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Respir Physiol. 2000 Nov;123(3):235-46.

Arterial hypoxaemia in endurance athletes is greater during running than cycling.

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Department of Thoracic Medicine, Royal Adelaide Hospital, 275 North Terrace, Adelaide, SA, Australia.


The effect of both training discipline and exercise modality on exercise-induced hypoxaemia (EIH) was examined in seven runners and six cyclists during 5 min high intensity treadmill and cycle exercise. There were no significant interactions between training discipline, exercise modality and arterial P(O(2)) (Pa(O(2))) when subject groups were considered separately but when pooled there were significant differences between exercise modalities. After min 2 of exercise arterial hydrogen ion concentration, minute ventilation, alveolar P(O(2)) (PA(O(2))) and Pa(O(2)) were all lower with treadmill running with the largest differential for the latter occurring at min 5 (treadmill, 80.8+/-1.8; cycle, 90.2+/-2.5, mmHg, N=13, P< or = 0.05). At every min of exercise, the differences in Pa(O(2)) between the ergometers were strongly associated with similar differences in PA(O(2)) and alveolar to arterial P(O(2)) (PA(O(2))-Pa(O(2))). It is concluded that the greater EIH with treadmill running is a consequence of the combined effect of a reduced lactic acidosis-induced hyperventilation and greater ventilation-perfusion inequality with this exercise mode.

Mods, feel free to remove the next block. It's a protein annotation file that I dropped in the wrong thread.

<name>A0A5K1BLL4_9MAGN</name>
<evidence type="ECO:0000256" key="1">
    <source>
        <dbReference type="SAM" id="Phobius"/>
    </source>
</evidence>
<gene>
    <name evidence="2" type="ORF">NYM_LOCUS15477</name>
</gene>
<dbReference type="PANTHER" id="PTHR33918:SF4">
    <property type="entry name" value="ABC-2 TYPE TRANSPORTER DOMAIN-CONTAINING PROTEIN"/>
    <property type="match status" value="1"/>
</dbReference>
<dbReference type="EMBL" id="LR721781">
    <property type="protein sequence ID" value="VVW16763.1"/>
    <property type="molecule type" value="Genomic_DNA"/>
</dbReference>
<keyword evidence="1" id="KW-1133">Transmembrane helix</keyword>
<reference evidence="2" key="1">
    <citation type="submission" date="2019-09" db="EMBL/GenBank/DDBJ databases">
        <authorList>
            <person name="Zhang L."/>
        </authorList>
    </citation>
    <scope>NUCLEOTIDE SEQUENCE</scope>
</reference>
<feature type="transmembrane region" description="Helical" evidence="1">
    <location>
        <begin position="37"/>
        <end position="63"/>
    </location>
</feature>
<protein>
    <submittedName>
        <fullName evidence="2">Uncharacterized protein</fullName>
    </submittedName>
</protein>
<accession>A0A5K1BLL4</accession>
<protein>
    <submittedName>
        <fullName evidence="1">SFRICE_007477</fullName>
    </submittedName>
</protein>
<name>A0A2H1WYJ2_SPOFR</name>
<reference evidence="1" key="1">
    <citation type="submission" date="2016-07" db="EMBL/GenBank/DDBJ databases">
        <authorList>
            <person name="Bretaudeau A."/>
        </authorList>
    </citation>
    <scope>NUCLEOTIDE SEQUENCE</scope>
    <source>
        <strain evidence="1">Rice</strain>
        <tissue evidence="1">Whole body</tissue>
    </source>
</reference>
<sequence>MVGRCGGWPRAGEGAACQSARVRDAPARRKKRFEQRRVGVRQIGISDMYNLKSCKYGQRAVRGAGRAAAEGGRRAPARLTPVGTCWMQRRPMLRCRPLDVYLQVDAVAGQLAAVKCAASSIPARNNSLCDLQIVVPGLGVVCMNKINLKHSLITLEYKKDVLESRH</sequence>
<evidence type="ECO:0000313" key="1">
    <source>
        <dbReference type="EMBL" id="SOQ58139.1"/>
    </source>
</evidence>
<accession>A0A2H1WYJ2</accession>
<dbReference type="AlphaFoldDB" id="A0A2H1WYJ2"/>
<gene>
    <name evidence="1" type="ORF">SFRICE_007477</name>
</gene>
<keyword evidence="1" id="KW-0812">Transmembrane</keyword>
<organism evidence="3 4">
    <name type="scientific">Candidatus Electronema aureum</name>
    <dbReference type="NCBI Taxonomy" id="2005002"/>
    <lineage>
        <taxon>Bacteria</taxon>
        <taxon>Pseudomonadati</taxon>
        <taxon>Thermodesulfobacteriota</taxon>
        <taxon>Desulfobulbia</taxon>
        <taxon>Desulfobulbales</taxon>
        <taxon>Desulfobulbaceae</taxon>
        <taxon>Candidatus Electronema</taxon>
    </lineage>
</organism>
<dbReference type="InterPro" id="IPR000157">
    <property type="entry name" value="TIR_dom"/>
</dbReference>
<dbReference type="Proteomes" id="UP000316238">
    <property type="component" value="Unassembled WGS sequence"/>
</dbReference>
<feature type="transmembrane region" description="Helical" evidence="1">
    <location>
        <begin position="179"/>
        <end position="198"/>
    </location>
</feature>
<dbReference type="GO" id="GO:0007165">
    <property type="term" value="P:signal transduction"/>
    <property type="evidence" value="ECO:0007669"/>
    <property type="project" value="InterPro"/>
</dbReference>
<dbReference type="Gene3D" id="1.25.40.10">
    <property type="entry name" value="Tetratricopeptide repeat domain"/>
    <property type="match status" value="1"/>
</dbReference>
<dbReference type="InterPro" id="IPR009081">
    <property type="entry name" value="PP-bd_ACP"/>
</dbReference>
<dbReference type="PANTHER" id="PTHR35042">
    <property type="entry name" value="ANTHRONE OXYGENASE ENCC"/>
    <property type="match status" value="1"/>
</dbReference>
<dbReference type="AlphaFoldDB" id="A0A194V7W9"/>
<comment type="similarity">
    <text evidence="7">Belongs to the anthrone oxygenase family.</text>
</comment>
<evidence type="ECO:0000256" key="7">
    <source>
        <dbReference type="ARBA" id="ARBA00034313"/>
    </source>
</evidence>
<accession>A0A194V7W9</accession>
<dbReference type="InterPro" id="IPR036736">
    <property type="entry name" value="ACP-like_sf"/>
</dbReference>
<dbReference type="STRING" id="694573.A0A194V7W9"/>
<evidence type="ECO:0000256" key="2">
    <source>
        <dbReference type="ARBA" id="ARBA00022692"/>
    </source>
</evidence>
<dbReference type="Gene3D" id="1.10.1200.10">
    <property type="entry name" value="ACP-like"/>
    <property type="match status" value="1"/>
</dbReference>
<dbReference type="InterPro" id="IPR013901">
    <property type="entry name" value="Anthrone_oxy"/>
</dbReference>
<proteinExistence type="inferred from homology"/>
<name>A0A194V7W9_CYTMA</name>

[Indexed for MEDLINE]

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